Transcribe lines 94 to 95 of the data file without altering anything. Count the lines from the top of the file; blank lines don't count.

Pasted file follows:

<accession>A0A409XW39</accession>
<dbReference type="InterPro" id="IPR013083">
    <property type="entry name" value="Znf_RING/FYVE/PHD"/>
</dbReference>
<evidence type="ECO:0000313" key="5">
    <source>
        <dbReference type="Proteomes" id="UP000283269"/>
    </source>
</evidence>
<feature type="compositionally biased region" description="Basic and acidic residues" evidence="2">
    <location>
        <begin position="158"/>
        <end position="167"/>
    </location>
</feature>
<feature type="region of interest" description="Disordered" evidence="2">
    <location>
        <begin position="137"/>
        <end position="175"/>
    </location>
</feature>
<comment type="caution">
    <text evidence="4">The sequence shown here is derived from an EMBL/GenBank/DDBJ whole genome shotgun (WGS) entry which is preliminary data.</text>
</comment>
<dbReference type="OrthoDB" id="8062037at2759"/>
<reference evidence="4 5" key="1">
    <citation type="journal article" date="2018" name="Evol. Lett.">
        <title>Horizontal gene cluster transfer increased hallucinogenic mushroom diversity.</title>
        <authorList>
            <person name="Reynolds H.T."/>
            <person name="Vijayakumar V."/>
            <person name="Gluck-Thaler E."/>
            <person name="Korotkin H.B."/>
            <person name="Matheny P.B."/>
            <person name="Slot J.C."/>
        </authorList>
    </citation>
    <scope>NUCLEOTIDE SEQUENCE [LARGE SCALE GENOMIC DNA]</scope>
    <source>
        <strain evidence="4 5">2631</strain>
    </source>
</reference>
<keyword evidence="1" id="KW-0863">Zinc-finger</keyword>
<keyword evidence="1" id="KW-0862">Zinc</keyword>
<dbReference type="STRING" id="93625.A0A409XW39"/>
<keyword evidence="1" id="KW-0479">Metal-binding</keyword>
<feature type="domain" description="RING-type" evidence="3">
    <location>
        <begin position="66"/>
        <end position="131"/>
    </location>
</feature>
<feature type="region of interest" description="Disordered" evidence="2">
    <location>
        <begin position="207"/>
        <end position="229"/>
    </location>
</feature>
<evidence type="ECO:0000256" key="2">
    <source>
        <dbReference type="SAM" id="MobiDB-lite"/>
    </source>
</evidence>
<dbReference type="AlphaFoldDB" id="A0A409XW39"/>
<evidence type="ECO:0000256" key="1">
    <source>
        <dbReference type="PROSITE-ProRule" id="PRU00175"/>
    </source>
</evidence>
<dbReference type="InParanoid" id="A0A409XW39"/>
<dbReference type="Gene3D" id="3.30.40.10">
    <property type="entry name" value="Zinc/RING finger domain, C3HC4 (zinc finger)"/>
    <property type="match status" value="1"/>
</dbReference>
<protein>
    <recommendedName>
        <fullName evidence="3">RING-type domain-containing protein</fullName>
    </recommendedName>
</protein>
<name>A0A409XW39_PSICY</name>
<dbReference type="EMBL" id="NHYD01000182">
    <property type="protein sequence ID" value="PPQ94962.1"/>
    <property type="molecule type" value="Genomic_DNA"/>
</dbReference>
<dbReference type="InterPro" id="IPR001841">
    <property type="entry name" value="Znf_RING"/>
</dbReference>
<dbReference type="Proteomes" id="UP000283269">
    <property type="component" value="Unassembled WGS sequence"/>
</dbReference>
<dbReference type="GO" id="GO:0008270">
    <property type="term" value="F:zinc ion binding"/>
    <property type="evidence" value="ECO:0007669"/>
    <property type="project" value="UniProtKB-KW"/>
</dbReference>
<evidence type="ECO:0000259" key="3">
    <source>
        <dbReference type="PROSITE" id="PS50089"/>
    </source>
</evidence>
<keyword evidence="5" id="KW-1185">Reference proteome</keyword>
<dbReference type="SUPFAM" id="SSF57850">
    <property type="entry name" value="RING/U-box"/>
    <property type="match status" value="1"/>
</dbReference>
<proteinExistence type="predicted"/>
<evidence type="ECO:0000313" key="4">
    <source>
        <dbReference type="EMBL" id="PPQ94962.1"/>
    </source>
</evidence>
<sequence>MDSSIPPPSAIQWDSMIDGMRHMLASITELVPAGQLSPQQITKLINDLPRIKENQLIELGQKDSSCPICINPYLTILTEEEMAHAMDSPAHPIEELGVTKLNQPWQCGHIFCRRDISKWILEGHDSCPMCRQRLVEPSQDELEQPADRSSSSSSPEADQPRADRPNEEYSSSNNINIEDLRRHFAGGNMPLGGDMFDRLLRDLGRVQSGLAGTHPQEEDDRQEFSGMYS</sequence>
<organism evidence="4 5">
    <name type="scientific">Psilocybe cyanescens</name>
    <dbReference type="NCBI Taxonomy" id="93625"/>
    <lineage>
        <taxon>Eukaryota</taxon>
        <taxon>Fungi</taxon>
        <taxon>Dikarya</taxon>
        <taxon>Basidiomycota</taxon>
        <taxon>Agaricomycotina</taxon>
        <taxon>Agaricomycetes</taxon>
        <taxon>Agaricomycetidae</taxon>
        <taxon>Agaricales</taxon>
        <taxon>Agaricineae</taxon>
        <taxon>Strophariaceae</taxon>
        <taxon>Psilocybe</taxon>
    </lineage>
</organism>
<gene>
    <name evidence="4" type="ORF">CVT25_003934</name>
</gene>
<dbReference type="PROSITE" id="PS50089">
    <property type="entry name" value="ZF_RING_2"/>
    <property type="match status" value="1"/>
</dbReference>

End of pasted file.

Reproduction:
    <property type="project" value="UniProtKB-KW"/>
</dbReference>